BLOOMINGTON, Ind. – Craig S. Pikaard, a leading plant geneticist, biochemist and professor in the Indiana University Bloomington College of Arts and Sciences, has been elected a member of the National Academy of Sciences.
Pikaard, the Carlos O. Miller Professor of Plant Growth and Development in the College’s Department of Biology and Department of Molecular and Cellular Biochemistry, is the eighth active faculty member at IU elected for membership in this highly prestigious organization, and only the 26th in the university’s history. The last IU faculty member inducted into the organization was Emilio Moran, IU Distinguished Professor Emeritus and Rudy Professor Emeritus of Anthropology, in 2010.
Members of the National Academy of Sciences are selected in recognition of their distinguished and continuing achievements in original research. Pikaard was one of 84 new members and 21 foreign associates of the organization announced May 2.
“Craig’s prodigious intellectual curiosity and pioneering research have led to major discoveries about the basic biological mechanisms of plants that, in turn, have revealed new insights into health and illness in humanity,” said IU President Michael A. McRobbie. “His groundbreaking and innovative work at the intersection of the fields of plant genetics and biomedical sciences, as well as the major impact he has had on important issues facing agriculture, more than qualifies him to join the select number of Indiana University members in one of the world’s premier scientific organizations.”
In his work, Pikaard uses discoveries in plants to advance research on the underlying genetic mechanisms involved in disease, such as cancer. He has made numerous discoveries about how plants “silence” the expression of their genes, with a particular interest in plant epigenetics – or inherited changes in gene activity that do not stem from changes in the DNA sequence.
This work provides insight into the role of gene silencing in normal biological development as well as sheds light on how changes in gene expression – such as the silencing of tumor suppressor genes in some cancer cells – can advance disease in people.
Working with Arabidopsis thaliana, a plant in the mustard family, for example, Pikaard’s discoveries related to gene silencing include identifying two previously unknown enzymes – called Pol IV and Pol V – that transcribe DNA into RNA molecules that then direct the silencing of corresponding genes. He also has shown that the phenomenon known as “nucleolar dominance,” in which repeated genes that are nearly identical in sequence somehow differ in activity, results from the selective silencing of these excess genes. His lab’s most recent work indicates that whether these gene are “on” or “off” depends on where the genes are located on chromosomes.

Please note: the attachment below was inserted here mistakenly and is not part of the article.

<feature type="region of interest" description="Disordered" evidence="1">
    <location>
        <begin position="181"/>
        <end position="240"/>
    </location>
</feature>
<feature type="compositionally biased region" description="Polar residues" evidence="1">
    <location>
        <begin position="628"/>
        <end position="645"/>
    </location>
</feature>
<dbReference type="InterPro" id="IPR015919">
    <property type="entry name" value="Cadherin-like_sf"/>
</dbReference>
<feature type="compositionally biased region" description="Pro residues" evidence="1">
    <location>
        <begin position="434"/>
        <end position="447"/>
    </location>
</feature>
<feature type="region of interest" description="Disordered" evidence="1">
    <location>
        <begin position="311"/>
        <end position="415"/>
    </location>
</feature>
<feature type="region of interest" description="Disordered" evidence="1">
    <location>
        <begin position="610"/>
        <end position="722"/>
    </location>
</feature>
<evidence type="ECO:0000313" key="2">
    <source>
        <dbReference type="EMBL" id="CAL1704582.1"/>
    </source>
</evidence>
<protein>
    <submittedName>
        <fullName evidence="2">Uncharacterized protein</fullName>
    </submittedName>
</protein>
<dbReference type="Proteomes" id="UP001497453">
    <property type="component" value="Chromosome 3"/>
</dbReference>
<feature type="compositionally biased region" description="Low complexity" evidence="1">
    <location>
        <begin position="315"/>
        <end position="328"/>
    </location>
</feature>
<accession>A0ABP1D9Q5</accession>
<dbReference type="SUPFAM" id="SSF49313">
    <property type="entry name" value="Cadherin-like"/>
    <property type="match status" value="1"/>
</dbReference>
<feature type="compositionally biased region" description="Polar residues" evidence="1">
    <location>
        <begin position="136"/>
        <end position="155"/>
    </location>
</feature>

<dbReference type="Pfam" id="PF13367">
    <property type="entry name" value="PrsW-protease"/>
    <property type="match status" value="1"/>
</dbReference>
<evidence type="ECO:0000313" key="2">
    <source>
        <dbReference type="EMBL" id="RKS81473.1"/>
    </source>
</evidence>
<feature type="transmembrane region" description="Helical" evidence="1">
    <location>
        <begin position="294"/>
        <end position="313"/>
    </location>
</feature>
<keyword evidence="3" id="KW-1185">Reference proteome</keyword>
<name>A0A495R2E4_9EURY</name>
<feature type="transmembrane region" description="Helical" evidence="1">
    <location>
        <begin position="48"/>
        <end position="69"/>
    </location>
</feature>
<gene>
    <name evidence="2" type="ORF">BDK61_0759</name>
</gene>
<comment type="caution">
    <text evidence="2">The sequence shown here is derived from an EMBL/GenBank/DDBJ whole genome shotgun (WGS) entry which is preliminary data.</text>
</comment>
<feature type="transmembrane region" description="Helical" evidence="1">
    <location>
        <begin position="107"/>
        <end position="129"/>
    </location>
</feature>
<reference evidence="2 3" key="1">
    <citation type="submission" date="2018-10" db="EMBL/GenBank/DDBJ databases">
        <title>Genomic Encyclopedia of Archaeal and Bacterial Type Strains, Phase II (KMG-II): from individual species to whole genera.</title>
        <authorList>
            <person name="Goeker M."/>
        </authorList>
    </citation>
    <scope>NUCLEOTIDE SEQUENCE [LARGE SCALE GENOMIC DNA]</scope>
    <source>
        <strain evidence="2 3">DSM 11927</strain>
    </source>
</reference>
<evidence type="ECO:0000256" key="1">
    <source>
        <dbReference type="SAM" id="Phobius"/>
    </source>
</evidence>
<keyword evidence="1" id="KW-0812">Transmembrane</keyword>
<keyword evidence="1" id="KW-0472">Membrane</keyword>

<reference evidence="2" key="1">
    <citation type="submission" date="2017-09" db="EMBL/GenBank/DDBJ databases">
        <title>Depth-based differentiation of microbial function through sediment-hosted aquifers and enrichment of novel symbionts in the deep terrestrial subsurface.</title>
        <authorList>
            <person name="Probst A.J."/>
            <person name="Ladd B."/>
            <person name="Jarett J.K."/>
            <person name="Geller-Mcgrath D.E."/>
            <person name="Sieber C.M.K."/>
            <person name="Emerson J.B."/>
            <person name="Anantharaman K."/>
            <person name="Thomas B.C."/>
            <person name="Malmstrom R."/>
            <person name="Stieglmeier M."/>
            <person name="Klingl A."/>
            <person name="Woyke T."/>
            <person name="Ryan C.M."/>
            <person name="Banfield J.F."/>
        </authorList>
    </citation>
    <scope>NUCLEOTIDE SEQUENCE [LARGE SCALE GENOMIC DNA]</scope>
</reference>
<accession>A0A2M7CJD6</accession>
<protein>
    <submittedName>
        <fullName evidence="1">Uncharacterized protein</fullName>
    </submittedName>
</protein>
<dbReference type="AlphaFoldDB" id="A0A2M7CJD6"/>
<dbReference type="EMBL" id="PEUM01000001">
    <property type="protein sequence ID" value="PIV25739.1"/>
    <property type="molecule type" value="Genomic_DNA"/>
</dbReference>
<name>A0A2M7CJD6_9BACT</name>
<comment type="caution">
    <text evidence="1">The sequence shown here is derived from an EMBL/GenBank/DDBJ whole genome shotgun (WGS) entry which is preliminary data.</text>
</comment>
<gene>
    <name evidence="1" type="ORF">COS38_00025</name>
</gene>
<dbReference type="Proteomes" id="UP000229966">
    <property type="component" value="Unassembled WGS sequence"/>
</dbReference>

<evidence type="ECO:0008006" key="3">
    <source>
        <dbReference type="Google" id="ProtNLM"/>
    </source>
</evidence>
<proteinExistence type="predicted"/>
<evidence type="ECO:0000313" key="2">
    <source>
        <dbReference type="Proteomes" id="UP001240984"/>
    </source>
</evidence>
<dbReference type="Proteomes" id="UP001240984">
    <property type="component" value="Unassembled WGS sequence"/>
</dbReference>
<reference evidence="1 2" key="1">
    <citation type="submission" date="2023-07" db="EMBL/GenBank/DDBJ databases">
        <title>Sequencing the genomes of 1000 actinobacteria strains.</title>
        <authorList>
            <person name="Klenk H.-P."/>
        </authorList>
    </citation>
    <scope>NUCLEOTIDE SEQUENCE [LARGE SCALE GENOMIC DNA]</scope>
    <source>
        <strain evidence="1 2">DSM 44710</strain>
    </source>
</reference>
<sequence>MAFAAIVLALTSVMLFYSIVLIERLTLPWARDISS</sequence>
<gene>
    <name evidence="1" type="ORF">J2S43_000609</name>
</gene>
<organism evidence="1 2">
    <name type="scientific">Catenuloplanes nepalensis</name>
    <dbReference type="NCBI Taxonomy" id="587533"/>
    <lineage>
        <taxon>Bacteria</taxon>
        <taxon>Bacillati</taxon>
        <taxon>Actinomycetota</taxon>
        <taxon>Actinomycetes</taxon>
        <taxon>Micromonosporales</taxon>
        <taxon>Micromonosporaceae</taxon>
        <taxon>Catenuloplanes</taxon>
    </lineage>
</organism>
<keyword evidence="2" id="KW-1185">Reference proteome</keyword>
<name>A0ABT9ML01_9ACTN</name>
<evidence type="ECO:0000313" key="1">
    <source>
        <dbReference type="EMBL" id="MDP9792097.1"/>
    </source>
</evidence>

In addition to his position at IU, Pikaard is an investigator of the Howard Hughes Medical Institute, which recently extended his appointment through 2024 and provided an additional $9 million in research funds over the next seven years. He was first named an investigator with the institute in 2011 as part of the organization’s $75 million investment in plant research to address issues related to food production, human health, environmental protection and renewable energy. Howard Hughes Medical Institute investigators are regarded as being at the forefront of their fields.
Pikaard is also an elected fellow of the American Association for the Advancement of Science and the recipient of the 2015 Martin Gibbs Medal by the American Society of Plant Biologists, which honors researchers whose pioneering studies have established new directions in plant science. He is an elected member of the board of directors for the Genetics Society of America and received a Distinguished Agriculture Alumnus Award from Purdue University in 2010.
He holds a Ph.D. from Purdue University and a Bachelor of Science from the Pennsylvania State University. He also conducted postdoctoral research at the Fred Hutchinson Cancer Research Center in Seattle. Pikaard joined IU in 2009 after 19 years as a professor at Washington University in St. Louis.
Established under a congressional charter signed by President Abraham Lincoln in 1863, the National Academy of Sciences is a private, nonprofit institution that recognizes achievement in the sciences. Members of the National Academy of Sciences – along with the National Academy of Engineering and the National Academy of Medicine – provide science, engineering and health policy advice to the federal government and other organizations.